Where water movements are not strong enough to wash them away, sediments coat much of the benthic environment. Soft bottoms are common along coasts, along continental margins, and in the deep sea. Plants and animals that attach to sandy or rocky surfaces are called benthic epifauna; those that bury themselves in soft sediments or bore into the rocky bottom or shells of other animals are called benthic infauna. Few benthic organisms can live in shifting sediments, as on a beach exposed to wave action, and many more are found in sediments in protected bays or estuaries.

The plants of soft bottoms are marine angiosperms, seed-bearing vascular plants with true roots. So that they can photosynthesize, benthic plants live only in the photic zone. Grasses are the only marine plants that live on soft bottoms. They catch sediments and organic matter in their roots, protecting the shoreline from erosion and providing shelter, substrate, and food for a diverse group of animals. Much organic material from these wetland ecosystems is carried offshore, where it provides nutrients for organisms living beneath the photic zone.

The animals found on the shore or in near-shore sediments live primarily on plankton and organic debris from land. Suspension feeders attach themselves to hard or sandy bottoms and strain water for food. Filter feeders are similarly attached but actively pump large amounts of water through their bodies to get food. Many benthic infauna are deposit feeders who eat sediments, extracting the organic matter trapped between the grains. Predators and scavengers on soft bottoms include starfish, snails, cephalopods, and crustaceans. Bacteria are an important protein source and play a major role in decomposition.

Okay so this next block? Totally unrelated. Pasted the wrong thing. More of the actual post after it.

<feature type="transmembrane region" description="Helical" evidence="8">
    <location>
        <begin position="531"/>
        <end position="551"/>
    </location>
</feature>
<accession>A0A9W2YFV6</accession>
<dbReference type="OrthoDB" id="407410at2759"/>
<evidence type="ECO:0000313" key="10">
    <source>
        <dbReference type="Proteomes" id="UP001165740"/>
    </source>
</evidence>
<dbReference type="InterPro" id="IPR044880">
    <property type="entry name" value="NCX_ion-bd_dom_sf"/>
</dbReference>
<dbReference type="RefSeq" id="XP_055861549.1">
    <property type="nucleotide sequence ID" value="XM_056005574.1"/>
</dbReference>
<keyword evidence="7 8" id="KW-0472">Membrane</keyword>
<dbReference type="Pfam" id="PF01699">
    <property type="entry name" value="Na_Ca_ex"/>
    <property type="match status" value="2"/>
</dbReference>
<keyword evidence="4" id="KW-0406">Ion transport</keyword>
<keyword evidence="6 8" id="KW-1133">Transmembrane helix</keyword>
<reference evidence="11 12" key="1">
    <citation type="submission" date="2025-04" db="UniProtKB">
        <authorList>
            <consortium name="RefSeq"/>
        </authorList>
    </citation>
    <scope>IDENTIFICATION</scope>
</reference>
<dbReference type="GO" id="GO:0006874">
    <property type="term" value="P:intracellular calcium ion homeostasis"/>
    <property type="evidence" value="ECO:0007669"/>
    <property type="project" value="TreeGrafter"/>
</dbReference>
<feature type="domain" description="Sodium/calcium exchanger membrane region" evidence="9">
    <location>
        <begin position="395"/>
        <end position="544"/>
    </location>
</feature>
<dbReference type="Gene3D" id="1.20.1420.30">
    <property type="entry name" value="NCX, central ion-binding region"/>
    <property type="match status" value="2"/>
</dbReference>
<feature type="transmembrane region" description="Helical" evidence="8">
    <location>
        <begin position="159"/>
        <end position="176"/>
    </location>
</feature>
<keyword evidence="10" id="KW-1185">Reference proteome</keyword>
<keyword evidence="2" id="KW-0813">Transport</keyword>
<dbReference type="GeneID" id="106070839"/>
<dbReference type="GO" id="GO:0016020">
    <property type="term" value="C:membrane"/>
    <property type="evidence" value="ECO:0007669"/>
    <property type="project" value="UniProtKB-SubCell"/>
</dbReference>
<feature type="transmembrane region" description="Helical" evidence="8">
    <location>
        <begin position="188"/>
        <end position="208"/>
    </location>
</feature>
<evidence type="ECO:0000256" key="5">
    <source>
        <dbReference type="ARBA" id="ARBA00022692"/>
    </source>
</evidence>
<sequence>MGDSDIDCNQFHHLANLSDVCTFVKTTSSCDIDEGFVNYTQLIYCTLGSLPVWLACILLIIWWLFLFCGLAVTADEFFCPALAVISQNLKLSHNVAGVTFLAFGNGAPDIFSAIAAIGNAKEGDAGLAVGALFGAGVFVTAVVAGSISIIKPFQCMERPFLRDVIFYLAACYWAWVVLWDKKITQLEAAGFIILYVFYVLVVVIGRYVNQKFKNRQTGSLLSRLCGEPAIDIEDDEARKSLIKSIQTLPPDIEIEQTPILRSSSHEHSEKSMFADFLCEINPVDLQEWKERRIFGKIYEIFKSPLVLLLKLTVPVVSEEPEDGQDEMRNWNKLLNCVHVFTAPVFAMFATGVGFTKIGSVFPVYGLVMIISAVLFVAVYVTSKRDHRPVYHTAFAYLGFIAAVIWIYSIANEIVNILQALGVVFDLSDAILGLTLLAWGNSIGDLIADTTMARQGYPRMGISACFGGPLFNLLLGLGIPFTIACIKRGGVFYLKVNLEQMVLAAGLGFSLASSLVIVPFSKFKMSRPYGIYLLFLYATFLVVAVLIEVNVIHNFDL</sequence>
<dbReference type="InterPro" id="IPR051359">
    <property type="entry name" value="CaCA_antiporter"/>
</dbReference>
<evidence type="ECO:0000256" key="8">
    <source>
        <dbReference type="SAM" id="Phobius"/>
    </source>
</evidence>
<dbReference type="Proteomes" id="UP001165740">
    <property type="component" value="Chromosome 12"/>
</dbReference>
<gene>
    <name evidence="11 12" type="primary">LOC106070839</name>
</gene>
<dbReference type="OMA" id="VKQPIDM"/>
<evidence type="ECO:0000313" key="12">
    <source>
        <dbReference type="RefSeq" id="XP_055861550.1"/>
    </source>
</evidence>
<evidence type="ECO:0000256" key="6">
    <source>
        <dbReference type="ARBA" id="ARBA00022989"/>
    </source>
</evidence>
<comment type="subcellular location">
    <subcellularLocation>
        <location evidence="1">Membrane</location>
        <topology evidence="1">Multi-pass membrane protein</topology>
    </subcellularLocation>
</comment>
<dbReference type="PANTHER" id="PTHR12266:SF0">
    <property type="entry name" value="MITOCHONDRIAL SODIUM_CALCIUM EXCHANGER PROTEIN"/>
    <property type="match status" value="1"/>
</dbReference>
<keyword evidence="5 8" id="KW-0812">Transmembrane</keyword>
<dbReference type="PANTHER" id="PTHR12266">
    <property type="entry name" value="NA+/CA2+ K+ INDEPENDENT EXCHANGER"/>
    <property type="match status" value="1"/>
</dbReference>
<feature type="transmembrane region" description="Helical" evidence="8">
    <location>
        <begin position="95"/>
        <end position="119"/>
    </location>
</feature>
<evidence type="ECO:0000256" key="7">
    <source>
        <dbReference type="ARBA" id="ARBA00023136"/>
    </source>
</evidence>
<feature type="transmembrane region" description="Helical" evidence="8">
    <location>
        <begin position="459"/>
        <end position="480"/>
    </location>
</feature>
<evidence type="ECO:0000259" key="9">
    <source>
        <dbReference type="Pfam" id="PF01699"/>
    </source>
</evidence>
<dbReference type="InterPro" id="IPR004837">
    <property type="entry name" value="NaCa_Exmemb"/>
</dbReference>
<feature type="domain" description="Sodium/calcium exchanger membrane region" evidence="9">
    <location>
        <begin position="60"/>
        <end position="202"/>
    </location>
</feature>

The benthic environment is extremely diverse in water depth, temperature, salinity, substrate type, and predation and competition. The most important factor determining the distribution of near-shore benthic infauna is grain size. Large-grained particles, such as sands, are fairly porous. They gain and lose water, gases, and organic material quickly. Filter feeders attach to sands, since smaller sediments are easily swept up by water and can clog the animals' mucus-lined filtration systems. Deposit feeders prefer to live in the top 1 to 2 centimeters of organic-rich, fine-grained mud. This is the aerobic zone, where dissolved oxygen permeates. Below the oxygenated layer is the black, oxygen-depleted, or anaerobic , zone, where only anaerobic bacteria can live fully. Anaerobic bacteria produce hydrogen sulfide, the rotten egg smell of black mud. Some animals, like clams, live in the anaerobic zone to avoid predators but extend siphons into the aerobic zone to obtain food and oxygen.

The deep sea is uniformly cold and dense, and sediment particles are small and relatively uniform in size. The number of benthic species increases from the near shore to the deep ocean but the number of individuals and total biomass decreases. All major groups of shallow water benthos have deep ocean counterparts. But shortage of food causes the deep-sea organisms to be smaller, live longer, and reproduce less frequently. Most deep-sea organisms are deposit feeders with a few conspicuous filter feeders and predators.

see also Crustacean; Coral Reef; Estuaries; Ocean Ecosystems: Hard Bottoms; Ocean Ecosystems: Open Ocean

Dana Desonie

Bibliography

Kunzig, Robert. The Restless Sea: Exploring the World Beneath the Waves. New York: W. W. Norton and Company, 1999.

Ricketts, Edward Flanders, et al. Between Pacific Tides, 5th ed. Stanford, CA: Stanford University Press, 1986.